nichepoetryandprose

poetry and prose about place

escapes: Virginia creeper

with 2 comments


Virginia creeper, also call woodbine, thicket creeper and, in French vinge vierge, is a climbing vine with adhesive discs. Its leaves are palmately five-fingered and turn bright red in autumn. The plant has small purple fruit, poisonous to eat. The vine is common around abandoned homesteads where it persists or escapes to local woodlands.

~

Virginia Creeper Whites Mountain 2 (2016_12_30 00_28_35 UTC).jpg

~

Virginia creeper

Parthenocissus quinquefolia (L.) Planch.

~

In woods

on Whites Mountain

woodbine

climbs the ash.

Persistent escape

~

from homesteads

long-gone.

Thicket creeper

navigates itself

to better ground,

~

higher trees.

Thick rhizomes,

adhesive discs.

Five-fingered leaves

spread to cover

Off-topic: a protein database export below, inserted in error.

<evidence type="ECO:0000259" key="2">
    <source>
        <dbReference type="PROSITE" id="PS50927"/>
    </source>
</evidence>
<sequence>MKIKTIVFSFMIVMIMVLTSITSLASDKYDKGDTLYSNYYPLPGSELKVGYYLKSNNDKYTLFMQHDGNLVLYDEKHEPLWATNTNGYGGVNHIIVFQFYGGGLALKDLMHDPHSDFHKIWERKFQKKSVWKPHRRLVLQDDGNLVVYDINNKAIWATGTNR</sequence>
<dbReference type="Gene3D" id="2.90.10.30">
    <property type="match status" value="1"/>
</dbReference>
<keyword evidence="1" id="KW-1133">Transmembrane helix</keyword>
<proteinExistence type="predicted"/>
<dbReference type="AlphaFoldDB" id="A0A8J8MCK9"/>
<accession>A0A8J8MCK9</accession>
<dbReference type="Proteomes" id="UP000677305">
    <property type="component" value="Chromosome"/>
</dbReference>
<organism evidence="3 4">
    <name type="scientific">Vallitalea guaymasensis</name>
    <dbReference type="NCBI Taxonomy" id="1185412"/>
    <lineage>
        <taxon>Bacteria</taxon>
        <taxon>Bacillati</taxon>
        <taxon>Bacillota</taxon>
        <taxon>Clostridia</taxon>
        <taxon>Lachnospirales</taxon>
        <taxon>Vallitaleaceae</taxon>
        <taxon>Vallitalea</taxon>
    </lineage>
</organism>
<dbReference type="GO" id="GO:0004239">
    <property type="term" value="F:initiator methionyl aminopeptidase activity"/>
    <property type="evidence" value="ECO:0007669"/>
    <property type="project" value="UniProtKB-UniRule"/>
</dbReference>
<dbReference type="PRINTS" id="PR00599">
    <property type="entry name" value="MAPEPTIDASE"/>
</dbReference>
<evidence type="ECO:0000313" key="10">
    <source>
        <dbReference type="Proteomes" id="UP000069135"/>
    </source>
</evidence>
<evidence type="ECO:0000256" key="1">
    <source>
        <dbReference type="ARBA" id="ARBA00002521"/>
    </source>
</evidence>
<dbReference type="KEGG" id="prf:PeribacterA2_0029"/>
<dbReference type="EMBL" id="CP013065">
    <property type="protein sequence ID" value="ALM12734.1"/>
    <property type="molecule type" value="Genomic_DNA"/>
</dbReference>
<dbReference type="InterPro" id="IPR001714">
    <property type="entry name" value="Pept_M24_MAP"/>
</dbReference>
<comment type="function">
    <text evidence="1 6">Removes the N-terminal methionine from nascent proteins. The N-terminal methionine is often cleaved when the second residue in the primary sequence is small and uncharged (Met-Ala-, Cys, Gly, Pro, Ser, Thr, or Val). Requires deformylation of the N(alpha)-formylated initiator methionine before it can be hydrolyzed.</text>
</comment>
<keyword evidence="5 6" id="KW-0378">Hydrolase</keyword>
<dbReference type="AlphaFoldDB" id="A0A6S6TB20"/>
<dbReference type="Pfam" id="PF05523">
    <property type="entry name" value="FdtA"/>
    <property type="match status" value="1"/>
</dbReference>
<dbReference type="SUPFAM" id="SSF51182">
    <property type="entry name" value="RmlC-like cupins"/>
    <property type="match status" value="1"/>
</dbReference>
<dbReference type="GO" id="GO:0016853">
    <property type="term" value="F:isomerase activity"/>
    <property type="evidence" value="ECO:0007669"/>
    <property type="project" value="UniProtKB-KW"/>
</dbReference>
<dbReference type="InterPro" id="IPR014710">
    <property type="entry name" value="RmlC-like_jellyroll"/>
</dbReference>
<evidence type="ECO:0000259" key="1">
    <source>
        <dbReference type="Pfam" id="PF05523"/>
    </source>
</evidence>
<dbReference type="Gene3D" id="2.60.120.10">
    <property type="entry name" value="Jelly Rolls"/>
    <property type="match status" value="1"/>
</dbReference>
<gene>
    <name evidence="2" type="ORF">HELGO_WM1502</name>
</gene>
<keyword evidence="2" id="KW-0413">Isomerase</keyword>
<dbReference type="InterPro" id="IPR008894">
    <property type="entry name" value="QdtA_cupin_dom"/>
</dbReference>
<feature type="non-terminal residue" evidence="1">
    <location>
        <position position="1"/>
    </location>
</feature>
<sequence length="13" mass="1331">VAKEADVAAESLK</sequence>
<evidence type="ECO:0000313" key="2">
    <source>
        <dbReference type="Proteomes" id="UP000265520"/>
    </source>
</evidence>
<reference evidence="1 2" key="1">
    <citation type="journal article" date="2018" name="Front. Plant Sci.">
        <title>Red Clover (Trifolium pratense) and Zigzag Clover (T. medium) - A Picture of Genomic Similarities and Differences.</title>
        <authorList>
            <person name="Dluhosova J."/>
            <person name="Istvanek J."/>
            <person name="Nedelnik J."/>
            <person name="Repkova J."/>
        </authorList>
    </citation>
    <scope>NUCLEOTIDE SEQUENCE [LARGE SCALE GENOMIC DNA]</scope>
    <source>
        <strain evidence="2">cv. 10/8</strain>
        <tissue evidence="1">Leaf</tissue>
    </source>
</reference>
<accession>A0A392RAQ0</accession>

~

every inch of bark.

Maximize

exposure to sun.

Ancestral creepers

once draped

~

zig-zag cedar fences

in autumn scarlet.

Caught the attention

of farmers’ wives

on community rounds.

~

October 7, 2013 'Virginia Creeper' Jane Tims

~Virginia Creeper Whites Mountain

All my best,

Jane

Written by jane tims

August 8, 2018 at 7:00 am

2 Responses

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  1. very interesting and informative

    On Wed, Aug 8, 2018, 7:00 AM nichepoetryandprose wrote:

    > jane tims posted: “Virginia creeper, also call woodbine, thicket creeper > and, in French vinge vierge, is a climbing vine with adhesive discs. Its > leaves are palmately five-fingered and turn bright red in autumn. The plant > has small purple fruit, poisonous to eat. The vine i” >

    Liked by 1 person

    glenna porter

    August 8, 2018 at 3:40 pm

    • We have a big Virginia creeper on our power pole. Dug it up from bank of St John River in 1980.

      Like

      jane tims

      August 8, 2018 at 3:58 pm


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